Posted by: schmoffly | April 7, 2010

Article 1, Section 4

The times, places and manner of holding elections for Senators and Representatives, shall be prescribed in each state by the legislature thereof; but the Congress may at any time by law make or alter such regulations, except as to the places of choosing Senators.

This clause allows the states to make all laws regarding the elections for Senators and Representatives.  However, Congress does reserve the right to make uniform national rules.  Congress has done this by setting aside the Tuesday following the first Mondat in November as national election day for Senators and Representatives.  The Supreme Court interpreted “manner” to mean “matters like notices, registration, supervision of voting, protection of voters, prevention of fraud and corrupt practices, counting of votes, duties of inspectors and canvassers, and making and publication of election returns.”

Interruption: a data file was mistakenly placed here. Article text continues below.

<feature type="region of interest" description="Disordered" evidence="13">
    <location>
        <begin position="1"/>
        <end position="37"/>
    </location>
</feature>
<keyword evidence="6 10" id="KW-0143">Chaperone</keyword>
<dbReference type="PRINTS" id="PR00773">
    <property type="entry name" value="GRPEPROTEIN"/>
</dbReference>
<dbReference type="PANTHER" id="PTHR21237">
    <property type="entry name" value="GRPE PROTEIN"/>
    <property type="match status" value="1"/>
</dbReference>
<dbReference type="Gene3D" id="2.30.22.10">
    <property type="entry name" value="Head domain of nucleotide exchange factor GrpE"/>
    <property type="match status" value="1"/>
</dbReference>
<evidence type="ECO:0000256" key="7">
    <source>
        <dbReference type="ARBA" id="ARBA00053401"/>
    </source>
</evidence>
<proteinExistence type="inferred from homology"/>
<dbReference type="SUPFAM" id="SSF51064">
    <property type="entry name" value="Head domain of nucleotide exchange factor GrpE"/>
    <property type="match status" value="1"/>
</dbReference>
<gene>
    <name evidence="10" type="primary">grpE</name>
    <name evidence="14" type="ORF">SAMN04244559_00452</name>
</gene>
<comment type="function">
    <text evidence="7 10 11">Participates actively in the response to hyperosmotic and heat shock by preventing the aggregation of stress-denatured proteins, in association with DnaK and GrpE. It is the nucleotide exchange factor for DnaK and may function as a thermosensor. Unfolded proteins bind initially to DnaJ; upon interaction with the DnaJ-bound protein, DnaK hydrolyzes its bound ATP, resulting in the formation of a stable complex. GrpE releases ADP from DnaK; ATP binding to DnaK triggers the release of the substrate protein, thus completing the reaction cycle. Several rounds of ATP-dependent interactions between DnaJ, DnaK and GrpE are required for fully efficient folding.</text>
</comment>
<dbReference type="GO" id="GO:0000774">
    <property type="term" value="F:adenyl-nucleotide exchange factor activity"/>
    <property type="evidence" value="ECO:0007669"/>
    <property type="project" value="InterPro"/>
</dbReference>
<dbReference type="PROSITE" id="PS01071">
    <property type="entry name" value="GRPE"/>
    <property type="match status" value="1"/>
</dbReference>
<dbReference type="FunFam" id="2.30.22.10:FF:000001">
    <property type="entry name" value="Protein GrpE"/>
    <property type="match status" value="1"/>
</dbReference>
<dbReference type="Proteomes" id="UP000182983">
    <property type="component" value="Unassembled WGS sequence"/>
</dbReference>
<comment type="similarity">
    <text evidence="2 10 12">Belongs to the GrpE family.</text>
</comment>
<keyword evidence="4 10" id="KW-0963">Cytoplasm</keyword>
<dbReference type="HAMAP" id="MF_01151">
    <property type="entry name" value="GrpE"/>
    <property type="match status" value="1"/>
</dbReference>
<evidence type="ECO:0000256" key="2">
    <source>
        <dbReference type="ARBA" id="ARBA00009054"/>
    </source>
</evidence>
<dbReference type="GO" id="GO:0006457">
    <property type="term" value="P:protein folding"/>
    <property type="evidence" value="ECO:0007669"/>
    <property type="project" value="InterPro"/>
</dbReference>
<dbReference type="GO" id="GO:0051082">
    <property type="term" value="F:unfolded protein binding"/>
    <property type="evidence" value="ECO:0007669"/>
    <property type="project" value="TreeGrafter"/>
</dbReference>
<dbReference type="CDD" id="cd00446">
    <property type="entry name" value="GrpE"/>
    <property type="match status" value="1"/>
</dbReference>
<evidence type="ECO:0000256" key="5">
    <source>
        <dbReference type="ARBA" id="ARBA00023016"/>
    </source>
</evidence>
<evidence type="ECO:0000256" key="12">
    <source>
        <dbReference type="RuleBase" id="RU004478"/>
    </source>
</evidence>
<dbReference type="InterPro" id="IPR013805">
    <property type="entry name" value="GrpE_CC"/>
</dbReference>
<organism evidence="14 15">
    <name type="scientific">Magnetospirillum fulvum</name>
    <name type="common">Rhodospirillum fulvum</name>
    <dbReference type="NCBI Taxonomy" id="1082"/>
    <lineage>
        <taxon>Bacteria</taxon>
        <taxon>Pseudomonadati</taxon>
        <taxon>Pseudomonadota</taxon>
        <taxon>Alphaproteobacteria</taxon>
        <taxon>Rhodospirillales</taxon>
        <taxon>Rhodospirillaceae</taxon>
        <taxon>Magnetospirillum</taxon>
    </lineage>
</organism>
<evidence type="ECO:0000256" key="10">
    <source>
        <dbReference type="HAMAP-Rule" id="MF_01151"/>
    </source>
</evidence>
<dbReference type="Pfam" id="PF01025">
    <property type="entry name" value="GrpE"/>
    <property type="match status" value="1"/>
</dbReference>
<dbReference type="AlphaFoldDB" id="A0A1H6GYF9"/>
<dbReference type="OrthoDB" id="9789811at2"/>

The Congress shall assemble at least once in every year, and such meeting shall be on the first Monday in December, unless they shall by law appoint a different day.

This was intended to guarantee that Congress would have a certain meeting day in the event that communication and transportation would be difficult.  This was written in 1787, so I’m sure this was often the case in those times.  Now, Congress is in session nearly year round.


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